AppearanceThe dark green fronds of this fern grow 50 to 180 centimetres tall, in a tight clump spreading out radially from a round base. They are single-pinnate, with the pinnae alternating on the stalk. Each pinna is 1 to 15 centimetres long, with a small upward-pointing lobe at the base, and the edges are serrated with bristly tips. Individual fronds live for 1.5 to 2.5 years and remain attached to the rhizome after withering. The round sori occupy two rows on either side of the midrib of each pinna and are covered by a centrally-attached, umbrella-like indusium with fringed edges. They produce light yellow spores.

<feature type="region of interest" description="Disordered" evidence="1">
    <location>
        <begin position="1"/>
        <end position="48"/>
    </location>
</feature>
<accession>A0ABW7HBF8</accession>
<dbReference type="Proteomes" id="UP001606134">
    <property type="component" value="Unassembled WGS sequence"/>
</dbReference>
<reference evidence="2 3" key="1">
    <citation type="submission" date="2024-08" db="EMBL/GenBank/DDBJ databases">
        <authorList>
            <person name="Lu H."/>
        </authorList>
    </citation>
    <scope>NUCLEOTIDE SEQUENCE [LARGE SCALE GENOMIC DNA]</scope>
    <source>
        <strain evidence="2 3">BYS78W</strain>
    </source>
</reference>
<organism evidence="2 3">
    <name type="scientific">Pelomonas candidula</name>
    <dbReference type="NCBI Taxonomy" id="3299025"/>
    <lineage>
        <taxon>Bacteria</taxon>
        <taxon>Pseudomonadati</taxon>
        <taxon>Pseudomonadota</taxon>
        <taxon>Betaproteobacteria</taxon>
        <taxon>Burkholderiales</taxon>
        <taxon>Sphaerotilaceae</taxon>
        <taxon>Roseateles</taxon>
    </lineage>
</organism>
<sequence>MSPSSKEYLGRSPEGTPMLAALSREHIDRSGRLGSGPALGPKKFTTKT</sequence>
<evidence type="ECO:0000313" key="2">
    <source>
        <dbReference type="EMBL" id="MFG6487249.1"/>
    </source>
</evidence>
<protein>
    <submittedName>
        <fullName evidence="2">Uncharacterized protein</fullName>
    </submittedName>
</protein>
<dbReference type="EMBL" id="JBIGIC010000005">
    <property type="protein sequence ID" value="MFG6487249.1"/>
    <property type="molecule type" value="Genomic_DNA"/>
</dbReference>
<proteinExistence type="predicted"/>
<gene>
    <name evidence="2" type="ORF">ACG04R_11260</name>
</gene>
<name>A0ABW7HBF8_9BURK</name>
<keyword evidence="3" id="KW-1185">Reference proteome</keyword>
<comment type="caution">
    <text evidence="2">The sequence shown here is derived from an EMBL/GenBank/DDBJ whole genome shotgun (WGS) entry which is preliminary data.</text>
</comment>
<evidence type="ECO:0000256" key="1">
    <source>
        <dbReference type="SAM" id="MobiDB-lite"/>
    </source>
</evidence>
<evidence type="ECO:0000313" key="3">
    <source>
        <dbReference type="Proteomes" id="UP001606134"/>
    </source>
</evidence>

HabitatThe favored habitat of this fern is the understory of moist coniferous forests at low elevations. It grows best in a well-drained acidic soil of rich humus and small stones. Sword ferns are very tough and can survive occasional dry periods, but do well only with consistent moisture, light sunlight, and prefer cool weather to overly warm. In cultivation, they also respond well to regular, light applications of fertilizer.
While this fern is a favored horticultural subject in western North America, it has been found to be difficult or impossible to grow satisfactorily in the eastern part of the continent.
FoodIn spring, with no other food available, Quileute, Makah, Klallam, Squamish, Sechelt, Haida, and other Native American/First Nations peoples roasted, peeled and ate the rhizomes.
UsesWestern sword fern spores have many medicinal uses, including relieving the pain from the sting of a stinging nettle. It is also commonly used by florists as an ornamental plant.
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